It is human nature to avenge betrayal by those who were once close friends, benefactors or obsequious lackeys. Some react immediately and others believe in the old dictum that revenge is a dish best served cold.
Forgive and forget is an ideal meant only for books and has very little place in real life, especially in politics, and only some like Amitabh Bachchan — more about it later — are tempted to practice it.
So Natwar Singh is justified in wearing his emotions on his kurta sleeves while narrating his account of his relations with the Gandhis and how they ended.
The dynasty is in decline and this is, thus, the peak season for ‘war of written word’.
Emboldened by Singh’s words and its impact, many may want to buy pens sharper than swords. One wonders if A Raja is planning a bestseller on his life and times in the Manmohan Singh cabinet next.
Since Sonia Gandhi too is a mere mortal and not totally immune to emotions like pain, hurt and revenge, it shouldn’t surprise anybody if she writes her own version of contemporary history in response to this betrayal by a ‘friend’ and many others who may be inspired to bare all in the future.
But going by the dignified silence the Gandhis have maintained over the decades, Sonia’s ‘tell-all’ autobiography is a distant dream for readers.
Whether she writes it or not, one thing is certain. The Gandhis alone can’t be blamed for Natwar Singh’s fate and his fall from grace in 2005. The former external affairs minister is himself to be blamed for bringing about his ruin.
When the food-for-oil scam broke, when Natwar Singh, his son Jagat and family friend Andleeb Sehgal were named as beneficiaries in Paul Volcker’s report — by an agency of the United Nations, no less — the Congress had no option but to drop the minister.
The report had revealed that Hamdan Exports, a company linked to Jagat and Sehgal, was getting paid by the Saddam regime for acting as intermediaries for illegally routing Iraqi funds meant for buying food through sale of oil coupons.
It was also alleged that Natwar Singh had personally lobbied for oil coupons for the company linked to his son.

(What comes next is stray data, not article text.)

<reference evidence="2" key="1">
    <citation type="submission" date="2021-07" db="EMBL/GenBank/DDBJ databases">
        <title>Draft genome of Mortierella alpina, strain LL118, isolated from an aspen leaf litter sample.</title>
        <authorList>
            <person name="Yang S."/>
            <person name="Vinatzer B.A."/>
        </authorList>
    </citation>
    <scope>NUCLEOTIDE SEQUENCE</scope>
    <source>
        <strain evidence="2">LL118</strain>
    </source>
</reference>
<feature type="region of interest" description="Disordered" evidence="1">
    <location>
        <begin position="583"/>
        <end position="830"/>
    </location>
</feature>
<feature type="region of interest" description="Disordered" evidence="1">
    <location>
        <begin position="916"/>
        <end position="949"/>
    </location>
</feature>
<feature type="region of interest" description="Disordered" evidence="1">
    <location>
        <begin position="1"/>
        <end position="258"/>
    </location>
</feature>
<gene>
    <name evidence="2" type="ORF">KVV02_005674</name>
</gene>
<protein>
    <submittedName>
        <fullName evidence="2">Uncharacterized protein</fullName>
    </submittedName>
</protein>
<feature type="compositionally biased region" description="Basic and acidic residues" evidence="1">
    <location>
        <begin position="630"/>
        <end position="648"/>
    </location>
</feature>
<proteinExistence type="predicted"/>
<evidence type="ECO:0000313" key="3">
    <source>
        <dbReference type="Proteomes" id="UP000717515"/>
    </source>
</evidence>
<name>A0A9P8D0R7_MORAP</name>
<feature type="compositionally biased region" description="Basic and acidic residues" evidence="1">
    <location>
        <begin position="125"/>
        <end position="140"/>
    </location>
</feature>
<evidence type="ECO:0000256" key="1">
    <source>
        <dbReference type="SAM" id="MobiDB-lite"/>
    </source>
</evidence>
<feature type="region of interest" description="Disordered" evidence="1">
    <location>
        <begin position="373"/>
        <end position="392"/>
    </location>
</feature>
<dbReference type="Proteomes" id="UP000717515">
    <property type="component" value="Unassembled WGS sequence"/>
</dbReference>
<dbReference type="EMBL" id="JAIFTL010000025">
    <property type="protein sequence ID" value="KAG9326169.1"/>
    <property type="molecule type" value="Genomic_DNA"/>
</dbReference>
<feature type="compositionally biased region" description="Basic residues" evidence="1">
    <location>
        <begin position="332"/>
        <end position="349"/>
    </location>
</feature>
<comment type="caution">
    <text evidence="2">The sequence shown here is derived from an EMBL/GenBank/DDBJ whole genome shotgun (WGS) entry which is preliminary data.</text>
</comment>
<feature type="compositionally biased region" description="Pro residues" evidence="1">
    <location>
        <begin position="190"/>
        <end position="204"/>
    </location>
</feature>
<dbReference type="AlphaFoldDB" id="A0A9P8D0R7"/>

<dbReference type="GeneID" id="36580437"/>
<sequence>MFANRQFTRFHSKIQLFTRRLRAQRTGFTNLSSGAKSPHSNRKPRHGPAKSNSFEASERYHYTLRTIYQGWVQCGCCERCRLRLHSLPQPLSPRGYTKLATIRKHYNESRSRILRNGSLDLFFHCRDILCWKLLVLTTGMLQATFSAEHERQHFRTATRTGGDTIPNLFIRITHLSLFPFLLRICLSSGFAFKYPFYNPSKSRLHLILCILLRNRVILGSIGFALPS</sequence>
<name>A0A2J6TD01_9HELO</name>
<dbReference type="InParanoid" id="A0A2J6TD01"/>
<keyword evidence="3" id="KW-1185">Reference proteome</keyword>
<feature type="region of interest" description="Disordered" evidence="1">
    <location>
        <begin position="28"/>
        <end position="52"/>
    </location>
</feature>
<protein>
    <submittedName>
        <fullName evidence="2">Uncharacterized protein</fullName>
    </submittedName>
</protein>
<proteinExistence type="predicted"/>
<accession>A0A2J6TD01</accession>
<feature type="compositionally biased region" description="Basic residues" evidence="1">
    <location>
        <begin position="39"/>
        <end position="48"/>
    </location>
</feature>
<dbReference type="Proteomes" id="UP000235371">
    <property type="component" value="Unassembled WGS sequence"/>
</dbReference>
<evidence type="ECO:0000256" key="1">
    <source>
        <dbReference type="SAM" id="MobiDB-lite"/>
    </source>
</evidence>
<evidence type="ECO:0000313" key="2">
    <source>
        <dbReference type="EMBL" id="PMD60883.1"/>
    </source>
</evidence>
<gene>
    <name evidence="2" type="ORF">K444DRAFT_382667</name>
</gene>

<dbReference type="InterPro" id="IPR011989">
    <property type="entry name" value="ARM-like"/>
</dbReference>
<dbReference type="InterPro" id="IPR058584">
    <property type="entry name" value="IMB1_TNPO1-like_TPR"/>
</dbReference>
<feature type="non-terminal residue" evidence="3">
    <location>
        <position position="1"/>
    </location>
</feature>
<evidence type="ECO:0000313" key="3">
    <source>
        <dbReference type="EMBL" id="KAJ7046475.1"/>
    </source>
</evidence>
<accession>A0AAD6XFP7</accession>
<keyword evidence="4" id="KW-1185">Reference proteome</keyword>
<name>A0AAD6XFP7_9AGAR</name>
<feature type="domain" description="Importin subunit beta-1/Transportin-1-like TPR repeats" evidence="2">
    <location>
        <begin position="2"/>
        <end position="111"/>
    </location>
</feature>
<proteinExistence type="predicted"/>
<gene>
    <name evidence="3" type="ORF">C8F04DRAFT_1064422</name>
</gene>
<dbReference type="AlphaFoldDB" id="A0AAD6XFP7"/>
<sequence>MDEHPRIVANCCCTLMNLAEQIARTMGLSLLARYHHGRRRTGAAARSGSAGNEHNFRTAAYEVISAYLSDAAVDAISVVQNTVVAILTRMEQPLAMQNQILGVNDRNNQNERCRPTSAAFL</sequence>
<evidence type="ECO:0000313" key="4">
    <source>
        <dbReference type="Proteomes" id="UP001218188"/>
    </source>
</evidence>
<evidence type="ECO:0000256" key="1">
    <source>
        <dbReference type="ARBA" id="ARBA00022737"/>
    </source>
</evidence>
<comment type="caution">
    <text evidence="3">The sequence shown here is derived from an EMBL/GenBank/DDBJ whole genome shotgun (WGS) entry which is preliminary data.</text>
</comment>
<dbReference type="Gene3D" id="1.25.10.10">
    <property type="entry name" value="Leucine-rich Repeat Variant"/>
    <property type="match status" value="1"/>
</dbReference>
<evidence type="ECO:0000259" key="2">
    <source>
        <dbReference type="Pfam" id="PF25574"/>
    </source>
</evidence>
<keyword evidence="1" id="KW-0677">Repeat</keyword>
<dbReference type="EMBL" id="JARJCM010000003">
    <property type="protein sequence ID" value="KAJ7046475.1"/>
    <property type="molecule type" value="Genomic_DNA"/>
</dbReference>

This was 2005 and the Congress and Manmohan Singh government were largely seen as upright and honest.
But the implication that the Congress had indulged in international corruption to raise funds threatened to ruin the image of the Gandhis and the government. Natwar Singh's proximity to 10 Janpath indirectly implicated the Gandhis and many surmised that the foreign minister was just a conduit.
Till the time Natwar Singh himself implicates 10 Janpath, it would be difficult to dispel the argument — reiterated by his close aides such as diplomat Anil Matharani, and the Pathak panel that later probed the scam — that his family was directly involved in the scandal.
Did the Congress have any other option but to distance itself from the tainted family?
Some of the contents of the report were so damning that had the Congress president and the then prime minister not acted against Natwar Singh, history would have judged them as patrons of the tainted and protectors of the vile men in their coterie.
After he was dropped from the cabinet, Natwar Singh made many efforts to flex his muscles and harm the Congress. It is another story that such was his disconnect with people that his attempts at emerging as a leader of masses outside the Congress failed miserably.
In August 2006, he organised a ‘Swabhiman Rally’ at Jaipur’s Vidyadhar Nagar under the banner of the Jat Mahasabha — whose patron Rajaram Meel, a liquor contractor, was back then a trusted lieutenant of Vasundhara Raje — to polarise the Jats against the party.
Though Natwar Singh was restrained at this rally, some of the things his belligerent son said would have further widened the wedge between him and the party.
Jagat is now a BJP legislator from Rajasthan and the Singhs are known to be close to chief minister Raje.
Let us look at it this way, how did Natwar Singh repay the Gandhi family’s trust in him?
Though few emotions match the satisfaction that comes from revenge, perhaps Natwar Singh could have learnt from Bachchan, another Gandhi family friend who endured a similar journey but didn’t react in the same manner, in spite of his angry man image.
Like Natwar Singh, Bachchan and his family too were dragged into a scam that almost destroyed the film star’s life and ended his political career.
Like Natwar Singh, Bachchan too found himself in the cold after his relations with close friends Rajiv and Sonia soured.
But what did Bachchan do?
He first got his name cleared through courts, reclaimed lost honour and went on to become an enduring icon.
Till date, he has maintained a dignified silence on his family’s relations with the Gandhis, humbly calling them rajas who decide what is to be done with runks (commoners) like him.
Natwar Singh has avenged his ostracism from the inner circle of 10 Janpath. But would he have benefited more by following the Bachchan model?
Let the future decide.